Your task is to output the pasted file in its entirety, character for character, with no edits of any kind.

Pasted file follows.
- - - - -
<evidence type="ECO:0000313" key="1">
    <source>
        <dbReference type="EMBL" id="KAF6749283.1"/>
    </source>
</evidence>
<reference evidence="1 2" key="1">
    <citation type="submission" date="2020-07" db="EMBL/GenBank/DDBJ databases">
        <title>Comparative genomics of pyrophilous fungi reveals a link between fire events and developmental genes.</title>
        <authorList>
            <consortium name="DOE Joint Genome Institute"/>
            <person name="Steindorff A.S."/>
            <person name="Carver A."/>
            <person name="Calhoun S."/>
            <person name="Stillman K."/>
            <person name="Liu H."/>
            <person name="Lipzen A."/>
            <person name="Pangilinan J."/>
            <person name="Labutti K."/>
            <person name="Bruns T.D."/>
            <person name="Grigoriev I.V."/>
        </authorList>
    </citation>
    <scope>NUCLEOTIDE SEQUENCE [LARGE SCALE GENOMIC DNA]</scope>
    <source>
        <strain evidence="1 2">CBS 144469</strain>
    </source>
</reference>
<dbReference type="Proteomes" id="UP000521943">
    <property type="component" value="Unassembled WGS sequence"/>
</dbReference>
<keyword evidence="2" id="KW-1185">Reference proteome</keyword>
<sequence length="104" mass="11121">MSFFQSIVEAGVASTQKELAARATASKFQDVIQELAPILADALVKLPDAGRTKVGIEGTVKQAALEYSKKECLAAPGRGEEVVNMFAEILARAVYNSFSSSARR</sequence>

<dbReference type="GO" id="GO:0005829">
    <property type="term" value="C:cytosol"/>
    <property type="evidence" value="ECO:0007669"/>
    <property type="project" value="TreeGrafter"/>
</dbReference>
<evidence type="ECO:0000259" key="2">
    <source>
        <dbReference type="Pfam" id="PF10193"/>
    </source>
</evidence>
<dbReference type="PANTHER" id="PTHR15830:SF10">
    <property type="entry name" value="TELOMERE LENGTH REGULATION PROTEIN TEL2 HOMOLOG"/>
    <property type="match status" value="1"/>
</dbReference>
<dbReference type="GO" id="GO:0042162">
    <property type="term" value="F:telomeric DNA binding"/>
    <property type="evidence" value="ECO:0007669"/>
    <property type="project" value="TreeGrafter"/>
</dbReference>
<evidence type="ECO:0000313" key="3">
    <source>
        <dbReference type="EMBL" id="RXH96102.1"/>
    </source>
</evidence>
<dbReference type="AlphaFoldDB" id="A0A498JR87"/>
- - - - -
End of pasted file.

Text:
<evidence type="ECO:0000313" key="1">
    <source>
        <dbReference type="EMBL" id="KAF6749283.1"/>
    </source>
</evidence>
<reference evidence="1 2" key="1">
    <citation type="submission" date="2020-07" db="EMBL/GenBank/DDBJ databases">
        <title>Comparative genomics of pyrophilous fungi reveals a link between fire events and developmental genes.</title>
        <authorList>
            <consortium name="DOE Joint Genome Institute"/>
            <person name="Steindorff A.S."/>
            <person name="Carver A."/>
            <person name="Calhoun S."/>
            <person name="Stillman K."/>
            <person name="Liu H."/>
            <person name="Lipzen A."/>
            <person name="Pangilinan J."/>
            <person name="Labutti K."/>
            <person name="Bruns T.D."/>
            <person name="Grigoriev I.V."/>
        </authorList>
    </citation>
    <scope>NUCLEOTIDE SEQUENCE [LARGE SCALE GENOMIC DNA]</scope>
    <source>
        <strain evidence="1 2">CBS 144469</strain>
    </source>
</reference>
<dbReference type="Proteomes" id="UP000521943">
    <property type="component" value="Unassembled WGS sequence"/>
</dbReference>
<keyword evidence="2" id="KW-1185">Reference proteome</keyword>
<sequence length="104" mass="11121">MSFFQSIVEAGVASTQKELAARATASKFQDVIQELAPILADALVKLPDAGRTKVGIEGTVKQAALEYSKKECLAAPGRGEEVVNMFAEILARAVYNSFSSSARR</sequence>

<dbReference type="GO" id="GO:0005829">
    <property type="term" value="C:cytosol"/>
    <property type="evidence" value="ECO:0007669"/>
    <property type="project" value="TreeGrafter"/>
</dbReference>
<evidence type="ECO:0000259" key="2">
    <source>
        <dbReference type="Pfam" id="PF10193"/>
    </source>
</evidence>
<dbReference type="PANTHER" id="PTHR15830:SF10">
    <property type="entry name" value="TELOMERE LENGTH REGULATION PROTEIN TEL2 HOMOLOG"/>
    <property type="match status" value="1"/>
</dbReference>
<dbReference type="GO" id="GO:0042162">
    <property type="term" value="F:telomeric DNA binding"/>
    <property type="evidence" value="ECO:0007669"/>
    <property type="project" value="TreeGrafter"/>
</dbReference>
<evidence type="ECO:0000313" key="3">
    <source>
        <dbReference type="EMBL" id="RXH96102.1"/>
    </source>
</evidence>
<dbReference type="AlphaFoldDB" id="A0A498JR87"/>